30 years ago – July 19, 1991
If you are one of the people in Black Hawk proceeding with construction or demolition without a valid permit, you may be in trouble. Although Black Hawk’s building moratorium was lifted July 1, this does not mean it’s a “free for all” in the city. Ordinance 91-20, passed by the council in April, forbids any resident or business owner to proceed with construction or demolition of anything without first obtaining a valid permit. Anyone violating this ordinance may be penalized and fined. Beware Black Hawk residents and business owners! If you are considering building or demolishing ANYTHING, contact Building Inspector Ken Burnett BEFORE beginning any project to determine what requirements apply.
Denver businessman Jay Williams did discover gold in them hills. He hit paydirt with the Belvidere, purchased before gambling hit town, at what might be considered a bargain price. On July 15, Williams sold the building known as Armory Hall to The Shoofly Corporation of Parker, Colorado, for the hefty figure of $10,000,000.
The Social Register:
Died: Della Toney, 81, a long-time resident of Black Hawk and Central City, died July 9, 1991, in Lutheran Medical Center. Toney was preceded in death by her husband Louis; a son Edward; and two daughters, Alice Toney and Helen Ran. She is survived by three daughters, Eleanor Herron, Mary Ann Sorensen and Carol Jennings; and a son John Toney. At the time of her death, Della counted 17 grandchildren, 18 great-grandchildren and one great-great-grandson. Toney was born of Italian immigrants in Grand Junction, Colorado, April 26, 1910. She was one of a very few native-born Americans who, despite being native-born, remembered the immigration process of Ellis Island. As a toddler, she went to Italy with her mother to care for an elder brother who was too ill for immigration. After the brother died, she and her mother were stranded in Italy due to WWI. Della was eight or nine years old when she and her mother could finally return safely to America. Because of her mother’s immigrant status, Della had no choice but to tag along through the immigration process of Ellis Island. Della was buried next to her husband Louis, July 15, 1991, at Highland Memorial Gardens in Thornton, Colorado.
60 years ago – July 28, 1961
Central City Nuggets:
Dr. Henry L. Weiss will be the guest minister at St. James Methodist Church, July 30th, at 11:00 am. Dr. Weiss’ sermon topic will be “Strength for the Day.” Dr. Weiss, now a retired Methodist minister, was formerly pastor of the Fort Collins Methodist Church, and was a former district superintendent of the Denver district.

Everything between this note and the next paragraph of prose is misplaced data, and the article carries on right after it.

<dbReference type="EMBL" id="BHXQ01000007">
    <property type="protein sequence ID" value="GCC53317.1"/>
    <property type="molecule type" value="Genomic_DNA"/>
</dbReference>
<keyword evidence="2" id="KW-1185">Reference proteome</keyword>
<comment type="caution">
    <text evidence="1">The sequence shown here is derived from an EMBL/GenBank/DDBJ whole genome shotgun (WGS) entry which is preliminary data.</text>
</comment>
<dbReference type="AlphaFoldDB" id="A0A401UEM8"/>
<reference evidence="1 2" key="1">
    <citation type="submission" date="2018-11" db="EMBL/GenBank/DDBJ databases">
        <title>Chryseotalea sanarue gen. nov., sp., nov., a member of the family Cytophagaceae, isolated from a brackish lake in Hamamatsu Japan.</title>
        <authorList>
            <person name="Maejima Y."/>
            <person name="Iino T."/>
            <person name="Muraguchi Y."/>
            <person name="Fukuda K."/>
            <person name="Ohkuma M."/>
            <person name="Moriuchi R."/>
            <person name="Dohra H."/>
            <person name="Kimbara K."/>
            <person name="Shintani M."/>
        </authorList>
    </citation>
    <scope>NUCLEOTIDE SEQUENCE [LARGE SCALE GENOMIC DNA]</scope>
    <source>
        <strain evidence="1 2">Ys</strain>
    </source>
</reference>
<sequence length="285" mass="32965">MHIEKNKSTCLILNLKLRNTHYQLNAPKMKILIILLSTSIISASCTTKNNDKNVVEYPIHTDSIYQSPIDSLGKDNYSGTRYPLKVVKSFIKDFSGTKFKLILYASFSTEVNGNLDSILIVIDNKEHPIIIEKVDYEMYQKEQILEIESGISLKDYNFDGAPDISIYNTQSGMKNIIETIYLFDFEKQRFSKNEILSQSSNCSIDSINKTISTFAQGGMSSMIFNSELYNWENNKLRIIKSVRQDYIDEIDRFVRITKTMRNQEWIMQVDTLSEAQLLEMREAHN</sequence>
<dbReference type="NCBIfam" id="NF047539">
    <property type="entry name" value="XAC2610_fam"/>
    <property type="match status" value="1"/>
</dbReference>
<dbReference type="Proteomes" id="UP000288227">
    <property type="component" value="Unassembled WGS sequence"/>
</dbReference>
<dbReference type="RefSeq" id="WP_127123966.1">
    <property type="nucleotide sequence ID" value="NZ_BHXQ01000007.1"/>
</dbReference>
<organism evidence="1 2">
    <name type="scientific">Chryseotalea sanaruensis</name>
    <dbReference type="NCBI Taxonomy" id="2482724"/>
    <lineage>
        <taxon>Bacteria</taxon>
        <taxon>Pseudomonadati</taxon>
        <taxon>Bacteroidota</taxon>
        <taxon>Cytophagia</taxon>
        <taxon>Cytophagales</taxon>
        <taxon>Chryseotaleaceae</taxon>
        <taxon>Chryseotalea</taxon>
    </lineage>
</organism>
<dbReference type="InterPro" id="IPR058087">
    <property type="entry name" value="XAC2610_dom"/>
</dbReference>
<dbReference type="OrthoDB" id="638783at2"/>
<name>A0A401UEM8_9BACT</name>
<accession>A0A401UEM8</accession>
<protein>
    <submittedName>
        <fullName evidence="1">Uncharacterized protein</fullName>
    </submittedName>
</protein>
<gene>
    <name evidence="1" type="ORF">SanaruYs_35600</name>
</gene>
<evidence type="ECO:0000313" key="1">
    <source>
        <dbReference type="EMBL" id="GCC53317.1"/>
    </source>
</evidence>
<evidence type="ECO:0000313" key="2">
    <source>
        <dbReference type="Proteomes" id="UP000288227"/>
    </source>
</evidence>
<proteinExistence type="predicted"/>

Mrs. Minnie McCoy, Mrs. Hazel Wolf, both of Denver; Mrs. Stella Carbis, of San Francisco, and Mrs. R.L. Laird arrived in San Francisco Sunday after a two month’s trip visiting Japan, Thailand, Fiji Islands, Australia, and Hawaii. Vi refused my suggestion in not bringing home a Geisha girl for me, so guess I’ll have to make the trip and see what success I can merit. The trip was made by air and more than 25,000 miles were covered. They all report a helluva good time.
Mrs. U.J. Carter of La Junta, Colorado, has been visiting with her brother, Ed. C. Johnson of the Smorgasbord for the past week.
Black Hawk Gold Dust:
Mr. and Mrs. Dale Voshell were two-day visitors last week with his uncle and aunt, Mr. and Mrs. Ray Hendricks. They were enroute home to Walla Walla, Washington, after a trip east.
Mr. and Mrs. John Pierce, former residents, were calling on friends here Wednesday. They spend weekends at their cabin in Gilpin Gardens.
The Walter Lutz house on High Street is getting a coat of paint of pretty pastel green.
The Clarence Zancanellas of Denver were at their house on High Street for the weekend.
90 years ago – July 24, 1931
Mr. Joseph Woods and wife, of Climax, Colorado, called at this office on Friday last, to get a copy of the paper of June 5, in which the “Thirty Years Ago” column contained the marriage notice of Mr. Woods and Miss Albina Lintz. They came over to visit the old home, and friends, and spent the day most pleasantly. Hereafter the Register-Call will be a welcome visitor to their home every week.
Mr. A.M. Thomas, of Fort Morgan, Colorado, was visiting old friends and relatives here during last week.
Mr. Jenk Davis was up from Denver during the week, visiting with friends and recuperating from a sick spell.